The Black Wire: is the serial transmission or TX of the Hx700 series. Levels vary from 0 to 5 volts, compatible with most PC RS232 serial ports. This wire should be connected to the RX input to the PC or pin 2 on a DB9 connector. 

The White wire: is the serial input of the device, PC RS232 serial port compatible, this wire should be connected to the TX out from the PC or pin 3 on a DB9 connector. In case many Hx700 series scanners are linked together via the brown wire, the white wire of all scanners except the one connected to the PC should be grounded to avoid a small possibility of noise interruption.

The Orange Wire: The voltage level applied to this wire should be between 7 and 16Vdc. The transmission voltage to the sensors is proportional to the voltage on this wire. Care must be taken that the voltage to the sensors is with in specified limits.

The Green Wire: Ground or Return

!!! CAUTION !!!

Do not apply a potential higher than 7V to the Brown wire or the Blue Wire
Do not apply a potential lower than -0.3V to the Brown wire or the Blue Wire

A current higher than 20mA forced through the Brown wire or the Blue wire may damage the Hx700.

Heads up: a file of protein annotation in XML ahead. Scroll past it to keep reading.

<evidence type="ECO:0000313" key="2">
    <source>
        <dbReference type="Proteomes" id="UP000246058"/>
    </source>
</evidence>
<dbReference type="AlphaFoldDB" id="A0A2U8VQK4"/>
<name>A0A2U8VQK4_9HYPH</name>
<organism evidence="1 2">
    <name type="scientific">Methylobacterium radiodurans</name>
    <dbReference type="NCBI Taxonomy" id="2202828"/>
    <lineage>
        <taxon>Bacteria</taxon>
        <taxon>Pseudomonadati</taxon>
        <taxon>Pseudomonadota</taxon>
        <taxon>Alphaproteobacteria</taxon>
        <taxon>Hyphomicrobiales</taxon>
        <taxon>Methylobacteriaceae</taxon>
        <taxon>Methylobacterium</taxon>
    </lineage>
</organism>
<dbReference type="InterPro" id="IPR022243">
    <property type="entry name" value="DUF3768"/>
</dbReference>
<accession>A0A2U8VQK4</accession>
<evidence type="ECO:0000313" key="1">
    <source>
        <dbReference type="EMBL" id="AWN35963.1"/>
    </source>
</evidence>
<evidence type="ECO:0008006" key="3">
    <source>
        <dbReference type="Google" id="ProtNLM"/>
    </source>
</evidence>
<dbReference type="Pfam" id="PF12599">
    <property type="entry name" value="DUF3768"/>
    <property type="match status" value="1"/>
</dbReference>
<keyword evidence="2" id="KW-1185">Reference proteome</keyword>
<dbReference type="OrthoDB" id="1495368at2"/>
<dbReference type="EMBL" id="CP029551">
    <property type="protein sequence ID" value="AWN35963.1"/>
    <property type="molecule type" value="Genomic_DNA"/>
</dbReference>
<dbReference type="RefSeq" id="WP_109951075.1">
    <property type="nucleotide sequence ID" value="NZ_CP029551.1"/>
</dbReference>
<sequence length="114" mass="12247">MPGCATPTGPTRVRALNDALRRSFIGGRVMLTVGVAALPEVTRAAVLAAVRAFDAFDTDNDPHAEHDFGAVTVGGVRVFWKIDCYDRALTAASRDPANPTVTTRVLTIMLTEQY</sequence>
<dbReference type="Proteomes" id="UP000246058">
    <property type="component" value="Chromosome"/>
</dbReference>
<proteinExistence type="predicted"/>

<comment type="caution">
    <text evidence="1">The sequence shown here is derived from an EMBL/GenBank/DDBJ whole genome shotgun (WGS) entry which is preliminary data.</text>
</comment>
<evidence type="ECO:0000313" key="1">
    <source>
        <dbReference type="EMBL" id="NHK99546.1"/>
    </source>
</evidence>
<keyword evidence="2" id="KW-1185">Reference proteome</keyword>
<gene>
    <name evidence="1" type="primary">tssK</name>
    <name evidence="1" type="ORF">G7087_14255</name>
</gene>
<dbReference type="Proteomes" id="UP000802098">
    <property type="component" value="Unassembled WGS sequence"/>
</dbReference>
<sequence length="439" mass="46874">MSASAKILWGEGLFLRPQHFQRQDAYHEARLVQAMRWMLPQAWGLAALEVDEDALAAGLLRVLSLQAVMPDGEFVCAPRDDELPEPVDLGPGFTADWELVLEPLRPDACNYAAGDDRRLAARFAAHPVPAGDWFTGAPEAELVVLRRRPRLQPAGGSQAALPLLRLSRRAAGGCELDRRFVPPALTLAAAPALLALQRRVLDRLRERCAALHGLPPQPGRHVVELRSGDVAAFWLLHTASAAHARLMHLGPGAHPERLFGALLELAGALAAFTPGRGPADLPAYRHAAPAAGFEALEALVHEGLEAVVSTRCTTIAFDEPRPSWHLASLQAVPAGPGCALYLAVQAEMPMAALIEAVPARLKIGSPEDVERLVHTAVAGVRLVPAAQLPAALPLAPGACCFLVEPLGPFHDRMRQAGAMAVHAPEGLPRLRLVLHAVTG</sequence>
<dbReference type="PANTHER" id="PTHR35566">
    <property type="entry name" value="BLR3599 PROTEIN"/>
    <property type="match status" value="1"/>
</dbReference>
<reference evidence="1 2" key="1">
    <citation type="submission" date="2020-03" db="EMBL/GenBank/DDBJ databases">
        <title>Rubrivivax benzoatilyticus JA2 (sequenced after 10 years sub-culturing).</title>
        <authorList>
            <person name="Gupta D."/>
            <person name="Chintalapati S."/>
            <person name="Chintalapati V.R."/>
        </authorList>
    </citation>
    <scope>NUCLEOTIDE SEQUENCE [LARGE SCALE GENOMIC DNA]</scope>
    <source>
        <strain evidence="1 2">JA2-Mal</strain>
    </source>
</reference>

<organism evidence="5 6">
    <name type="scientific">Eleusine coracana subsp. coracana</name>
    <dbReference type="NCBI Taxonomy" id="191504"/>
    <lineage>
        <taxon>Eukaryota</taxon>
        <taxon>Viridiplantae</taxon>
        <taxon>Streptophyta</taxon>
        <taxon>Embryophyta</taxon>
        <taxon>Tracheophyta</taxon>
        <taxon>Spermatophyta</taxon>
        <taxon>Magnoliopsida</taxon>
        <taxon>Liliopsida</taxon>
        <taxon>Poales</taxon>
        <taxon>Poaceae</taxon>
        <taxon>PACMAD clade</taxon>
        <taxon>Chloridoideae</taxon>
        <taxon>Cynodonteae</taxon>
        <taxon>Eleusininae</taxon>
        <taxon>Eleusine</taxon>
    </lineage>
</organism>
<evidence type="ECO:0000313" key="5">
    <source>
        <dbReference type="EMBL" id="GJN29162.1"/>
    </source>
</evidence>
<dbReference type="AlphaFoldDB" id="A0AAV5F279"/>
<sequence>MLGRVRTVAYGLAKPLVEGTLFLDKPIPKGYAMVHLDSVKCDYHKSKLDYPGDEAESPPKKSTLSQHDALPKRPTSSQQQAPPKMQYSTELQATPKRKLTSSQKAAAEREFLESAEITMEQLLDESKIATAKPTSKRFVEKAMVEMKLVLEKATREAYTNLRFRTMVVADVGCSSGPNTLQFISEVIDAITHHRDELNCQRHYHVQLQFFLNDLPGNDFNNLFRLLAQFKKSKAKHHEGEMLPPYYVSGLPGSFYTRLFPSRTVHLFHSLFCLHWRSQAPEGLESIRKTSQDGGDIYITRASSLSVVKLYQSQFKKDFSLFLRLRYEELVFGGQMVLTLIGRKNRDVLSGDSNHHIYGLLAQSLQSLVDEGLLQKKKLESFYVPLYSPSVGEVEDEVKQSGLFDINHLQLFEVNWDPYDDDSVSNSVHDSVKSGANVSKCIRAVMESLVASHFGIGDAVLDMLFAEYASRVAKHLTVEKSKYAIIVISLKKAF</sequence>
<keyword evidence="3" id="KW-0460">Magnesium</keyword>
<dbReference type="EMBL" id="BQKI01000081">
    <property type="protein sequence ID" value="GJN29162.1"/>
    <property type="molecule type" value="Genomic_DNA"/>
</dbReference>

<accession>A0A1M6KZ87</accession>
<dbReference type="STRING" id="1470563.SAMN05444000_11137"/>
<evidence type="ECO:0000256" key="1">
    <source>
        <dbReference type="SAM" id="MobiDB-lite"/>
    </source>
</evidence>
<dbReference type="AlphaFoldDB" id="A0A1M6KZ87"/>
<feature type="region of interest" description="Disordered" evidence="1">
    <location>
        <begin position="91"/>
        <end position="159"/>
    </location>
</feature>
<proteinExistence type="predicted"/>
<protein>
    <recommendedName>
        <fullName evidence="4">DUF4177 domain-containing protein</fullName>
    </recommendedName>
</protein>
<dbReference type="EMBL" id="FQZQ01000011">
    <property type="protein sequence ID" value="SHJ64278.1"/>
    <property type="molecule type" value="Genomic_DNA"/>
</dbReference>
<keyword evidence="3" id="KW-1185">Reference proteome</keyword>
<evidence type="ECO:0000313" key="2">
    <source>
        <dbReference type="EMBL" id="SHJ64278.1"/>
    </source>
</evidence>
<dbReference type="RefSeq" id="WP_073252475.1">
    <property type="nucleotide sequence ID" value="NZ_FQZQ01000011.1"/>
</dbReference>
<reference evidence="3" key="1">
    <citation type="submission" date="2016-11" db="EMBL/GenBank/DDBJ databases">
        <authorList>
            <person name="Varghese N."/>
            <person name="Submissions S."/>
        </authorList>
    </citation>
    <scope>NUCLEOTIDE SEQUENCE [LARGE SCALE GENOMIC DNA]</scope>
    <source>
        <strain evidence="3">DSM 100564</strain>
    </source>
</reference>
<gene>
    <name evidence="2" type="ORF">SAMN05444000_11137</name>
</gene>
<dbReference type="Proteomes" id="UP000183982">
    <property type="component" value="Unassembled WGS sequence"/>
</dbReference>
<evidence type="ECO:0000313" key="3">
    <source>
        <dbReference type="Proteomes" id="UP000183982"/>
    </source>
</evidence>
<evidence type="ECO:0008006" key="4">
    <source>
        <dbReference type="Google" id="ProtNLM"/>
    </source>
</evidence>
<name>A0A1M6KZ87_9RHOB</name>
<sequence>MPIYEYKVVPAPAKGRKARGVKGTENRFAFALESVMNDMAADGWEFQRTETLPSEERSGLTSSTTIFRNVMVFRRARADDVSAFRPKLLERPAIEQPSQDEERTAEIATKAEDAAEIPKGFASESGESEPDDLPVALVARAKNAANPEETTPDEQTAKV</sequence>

The transmit signals t1, t2, t3 and t4 are proportional to the voltage supplied to the Hx700. If the HE240TR or HE240TX are used make sure the transmit drive signals to the ultrasonic sensors don't exceed 100Vp-p. Either the supply voltage must be adjusted or a voltage divider must be used to ensure the voltage applied to the sensors never exceed the maximum. This maximum is only 42V peak to peak for the HE240TXS or HE240TRS. If the transmission signal exceeds this limit the sensitivity of the sensors is gradually diminished and both range  and position sharpness is degraded.

Application Considerations for sealed sensors ONLY

If the HE240TR, HE240TX, HE240TRB or HE240TXB is used the configuration below is NOT NEEDED.

If the HE240STR or the HE240STX is being used to transmit the sonic wave, the voltage V supplied to the sensor must not go higher than 42V peak to peak for sustained periods. The illustration on the right shows a voltage divider used to protect the sensor. The voltage V becomes 

V = V(he860) x R2 / (R2+R1)

The values for R1 and R2 should be selected so that the voltage V stays beneath 42V peak to peak. If the voltage V exceeds this limit the sensor gradually degrades, this is generally a slow process depending on the level of limit violation. For no degradation to occur the voltage level must stay within 42V peak to peak.

A single resistor R1 between 0 and 10k ohm can be deployed in series may be adequate omitting  R2.

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Copyright 1999 [Hexamite]. All rights reserved.
Revised: December 16, 2016 .